Tyrosinemia Type I: FAH Gene Sequencing

Condition Description

Tyrosinemia Type I is an autosomal recessive inborn error of tyrosine metabolism [1]. In untreated children, it presents either in young infants with severe liver involvement or later in the first year with liver dysfunction and renal tubular dysfunction associated with growth failure and rickets. Untreated children may have repeated, often unrecognized, neurologic crises that can include changes in mental status, abdominal pain, peripheral neuropathy, and may lead to liver failure, hepatocellular carcinoma and potentially death before the age of ten years. Inclusion of tyrosinemia in the newborn screening panel has improved diagnosis of this condition and initiation of crucial therapy [2]. Combined treatment with nitisinone (orfadine) and a low-tyrosine/phenylalanine diet has resulted in a greater than 90% survival rate, normal growth, improved liver function, prevention of cirrhosis, correction of renal tubular acidosis, and improvement in secondary rickets.

Tyrosinemia Type I results from deficiency of the enzyme fumarylacetoacetate hydrolase (FAH). Typical biochemical findings include increased plasma and urine concentration of succinylacetone, elevated plasma concentrations of tyrosine, methionine, and phenylalanine, and elevated urinary concentration of tyrosine metabolites.

FAH enzyme is encoded by the FAH gene located at 15q23, and mutations to this gene are responsible for tyrosinemia by leading to reduced or absent FAH enzyme activity. The four common FAH mutations (IVS12+5 G>A, IVS6-1 G>T, IVS7-6 T>G, P261L) account for approximately 60% of mutations in tyrosinemia type I in the general US population. The P261L mutation accounts for nearly 100% of mutations responsible for tyrosinemia type I in the Ashkenazi Jewish population [3]. IVS12+5 G>A accounts for 87.9% of mutations in the French Canadian population [4]. However, no genotype/phenotype correlation has been established [5]. Gene sequence analysis is available to test for mutations in the FAH gene. (EU). For patients with mutations not identified by full gene sequencing, a separate deletion/duplication assay is available using a targeted CGH array (EV).

Genes (1)


This test is indicated for:
  • Confirmation of a clinical/biochemical diagnosis of Tyrosinemia Type I.
  • Carrier testing in adults with a family history of Tyrosinemia Type I.


PCR amplification of 14 exons contained in the FAH gene is performed on patient genomic DNA. Direct sequencing of amplification products is performed in both the forward and reverse directions using automated fluorescence dideoxy sequencing methods. Patient gene sequences are compared to a normal reference sequence. Sequence variations are then classified as mutations, benign variants unrelated to disease, or variations of unknown clinical significance. Variants of unknown clinical significance may require further studies of the patient and/or family members. This assay does not interrogate the promoter region, deep intronic regions, or other regulatory elements. Large deletions are not detected by this analysis.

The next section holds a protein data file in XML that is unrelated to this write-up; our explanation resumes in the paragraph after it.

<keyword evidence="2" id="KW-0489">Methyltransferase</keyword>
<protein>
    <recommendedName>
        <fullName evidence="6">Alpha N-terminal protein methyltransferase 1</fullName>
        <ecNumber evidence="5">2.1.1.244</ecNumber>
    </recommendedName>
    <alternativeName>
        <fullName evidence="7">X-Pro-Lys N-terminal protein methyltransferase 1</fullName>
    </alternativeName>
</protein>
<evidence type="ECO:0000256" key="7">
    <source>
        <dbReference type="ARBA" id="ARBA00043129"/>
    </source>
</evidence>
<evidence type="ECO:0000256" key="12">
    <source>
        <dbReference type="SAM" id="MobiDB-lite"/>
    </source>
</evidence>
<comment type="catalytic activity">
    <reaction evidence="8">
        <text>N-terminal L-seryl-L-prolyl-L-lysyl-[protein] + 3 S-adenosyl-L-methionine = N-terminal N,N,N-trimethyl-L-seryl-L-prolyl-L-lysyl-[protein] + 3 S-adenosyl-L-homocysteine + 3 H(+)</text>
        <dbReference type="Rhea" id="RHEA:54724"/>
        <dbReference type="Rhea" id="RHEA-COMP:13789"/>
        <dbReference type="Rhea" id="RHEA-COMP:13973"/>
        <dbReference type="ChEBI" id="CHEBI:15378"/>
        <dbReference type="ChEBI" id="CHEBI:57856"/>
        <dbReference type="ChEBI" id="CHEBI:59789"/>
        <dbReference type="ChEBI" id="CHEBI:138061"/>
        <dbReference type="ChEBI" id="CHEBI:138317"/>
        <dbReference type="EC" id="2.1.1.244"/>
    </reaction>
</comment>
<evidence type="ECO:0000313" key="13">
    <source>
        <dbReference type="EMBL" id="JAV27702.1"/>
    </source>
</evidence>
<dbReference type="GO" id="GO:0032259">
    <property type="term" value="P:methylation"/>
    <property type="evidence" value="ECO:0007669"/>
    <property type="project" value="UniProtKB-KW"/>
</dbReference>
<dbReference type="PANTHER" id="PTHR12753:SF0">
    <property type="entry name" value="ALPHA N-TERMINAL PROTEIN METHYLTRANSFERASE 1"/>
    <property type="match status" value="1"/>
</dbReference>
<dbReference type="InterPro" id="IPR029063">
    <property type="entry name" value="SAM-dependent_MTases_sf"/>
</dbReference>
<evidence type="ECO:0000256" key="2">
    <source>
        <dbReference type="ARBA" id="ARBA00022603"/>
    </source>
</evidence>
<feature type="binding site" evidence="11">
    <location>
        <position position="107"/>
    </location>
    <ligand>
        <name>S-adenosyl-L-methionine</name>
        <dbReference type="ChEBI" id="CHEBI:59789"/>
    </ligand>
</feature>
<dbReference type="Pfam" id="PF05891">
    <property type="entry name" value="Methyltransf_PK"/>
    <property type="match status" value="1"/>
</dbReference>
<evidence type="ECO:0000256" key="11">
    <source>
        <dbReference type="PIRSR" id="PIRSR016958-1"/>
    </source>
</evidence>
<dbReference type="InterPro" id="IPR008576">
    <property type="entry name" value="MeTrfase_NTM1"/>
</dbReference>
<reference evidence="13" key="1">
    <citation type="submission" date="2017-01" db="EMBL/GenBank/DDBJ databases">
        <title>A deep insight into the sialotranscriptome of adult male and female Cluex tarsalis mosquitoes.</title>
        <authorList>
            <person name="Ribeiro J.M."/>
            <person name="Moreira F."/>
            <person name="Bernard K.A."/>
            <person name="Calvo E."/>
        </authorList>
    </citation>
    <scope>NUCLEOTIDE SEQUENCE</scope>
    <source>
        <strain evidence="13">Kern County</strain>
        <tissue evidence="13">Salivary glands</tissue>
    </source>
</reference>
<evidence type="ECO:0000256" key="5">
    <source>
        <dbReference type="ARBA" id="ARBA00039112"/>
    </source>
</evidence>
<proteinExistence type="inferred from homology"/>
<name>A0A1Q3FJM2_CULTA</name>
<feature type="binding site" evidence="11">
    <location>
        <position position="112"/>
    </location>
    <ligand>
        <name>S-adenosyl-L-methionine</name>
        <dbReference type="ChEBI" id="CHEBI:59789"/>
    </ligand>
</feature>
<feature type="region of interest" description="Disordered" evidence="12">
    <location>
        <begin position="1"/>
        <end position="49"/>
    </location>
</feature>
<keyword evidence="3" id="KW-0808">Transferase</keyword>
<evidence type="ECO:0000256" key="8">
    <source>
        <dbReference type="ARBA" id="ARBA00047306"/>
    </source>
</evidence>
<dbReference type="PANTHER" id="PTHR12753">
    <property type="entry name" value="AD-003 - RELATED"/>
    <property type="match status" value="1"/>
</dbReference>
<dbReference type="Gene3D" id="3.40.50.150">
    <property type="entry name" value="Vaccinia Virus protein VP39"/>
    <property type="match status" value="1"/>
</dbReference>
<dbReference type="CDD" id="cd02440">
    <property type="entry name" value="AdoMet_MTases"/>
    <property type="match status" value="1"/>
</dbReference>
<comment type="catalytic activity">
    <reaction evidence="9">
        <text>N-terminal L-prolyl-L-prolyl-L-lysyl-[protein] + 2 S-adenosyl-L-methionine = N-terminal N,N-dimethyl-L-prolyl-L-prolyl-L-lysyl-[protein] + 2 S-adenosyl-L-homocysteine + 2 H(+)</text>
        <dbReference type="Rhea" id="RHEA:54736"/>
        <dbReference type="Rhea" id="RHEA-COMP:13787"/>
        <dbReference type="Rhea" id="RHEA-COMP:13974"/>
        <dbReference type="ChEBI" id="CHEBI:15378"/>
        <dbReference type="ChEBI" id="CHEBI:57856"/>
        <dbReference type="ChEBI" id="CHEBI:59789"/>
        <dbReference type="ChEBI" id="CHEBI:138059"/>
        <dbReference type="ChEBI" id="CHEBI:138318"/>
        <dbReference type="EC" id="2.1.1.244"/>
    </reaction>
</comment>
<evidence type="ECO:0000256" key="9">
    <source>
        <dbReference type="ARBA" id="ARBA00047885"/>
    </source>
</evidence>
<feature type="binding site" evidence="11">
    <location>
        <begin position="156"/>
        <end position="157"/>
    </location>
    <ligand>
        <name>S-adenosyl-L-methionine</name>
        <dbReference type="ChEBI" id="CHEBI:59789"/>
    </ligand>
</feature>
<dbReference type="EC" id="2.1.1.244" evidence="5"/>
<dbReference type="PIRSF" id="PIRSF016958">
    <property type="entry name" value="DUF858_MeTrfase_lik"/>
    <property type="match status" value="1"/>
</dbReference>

Targeted CGH Array: DNA isolated from peripheral blood is hybridized to a CGH array to detect deletions and duplications. The targeted CGH array has overlapping probes which cover the entire genomic region.


The majority (>95%) of patients with clinical and biochemical diagnosis of Tyrosinemia Type I will have an abnormal DNA test.

Clinical Sensitivity: 52/58 mutations identified in 29 patients [6], 47/50 mutations identified in 25 patients [7].

Analytical Sensitivity: ~99%

Results of molecular analysis must be interpreted in the context of the patient''s clinical and/or biochemical phenotype.

Specimen Requirements

Listed below are EGL's preferred sample criteria. For any questions, please call 470.378.2200 and ask to speak with a laboratory genetic counselor (eglgc@egl-eurofins.com).
Submit only 1 of the following specimen types
DNA, Isolated

Isolation using the Perkin Elmer™Chemagen™ Chemagen™ Automated Extraction method or Qiagen™ Puregene kit for DNA extraction is recommended.
Collection and Shipping
Refrigerate until time of shipment in 100 ng/µL in TE buffer. Ship sample at room temperature with overnight delivery.
Whole Blood (EDTA)

EDTA (Purple Top)
Infants and Young Children (<2 years of age): 2-3 ml
Children > 2 years of age to 10 years old: 3-5 ml
Older Children & Adults: 5-10 ml
Autopsy: 2-3 ml unclotted cord or cardiac blood
Collection and Shipping
Ship sample at room temperature for receipt at EGL within 72 hours of collection. Do not freeze.

Oragene™ Saliva Collection Kit
Orangene™ Saliva Collection Kit used according to manufacturer instructions. Please contact EGL for a Saliva Collection Kit for patients that cannot provide a blood sample.
Collection and Shipping
Please do not refrigerate or freeze saliva sample. Please store and ship at room temperature.

Special Instructions

Please submit copies of diagnostic biochemical test results with the sample. Sequence analysis is required before deletion/duplication analysis by targeted CGH array. If sequencing is performed outside of EGL Genetics, please submit a copy of the sequencing report with the test requisition.
  • Plasma Amino Acid Analysis (AA) and Urine Organic Acids (OA) including succinylacetone and tyrosine metabolites.
  • Custom Diagnostics Known Mutation Analysis (KM) is available to family members if mutations are identified by sequencing.
  • Tyrosinemia Type I Deletion/Duplication Assay (EV) is available separately for individuals where mutations are not identified by sequence analysis. Refer to the test requisition or contact the laboratory for more information.
  • Prenatal testing is available to couples who are confirmed carriers of mutations. Please contact the laboratory genetic counselor to discuss appropriate testing prior to collecting a prenatal specimen.

How to Order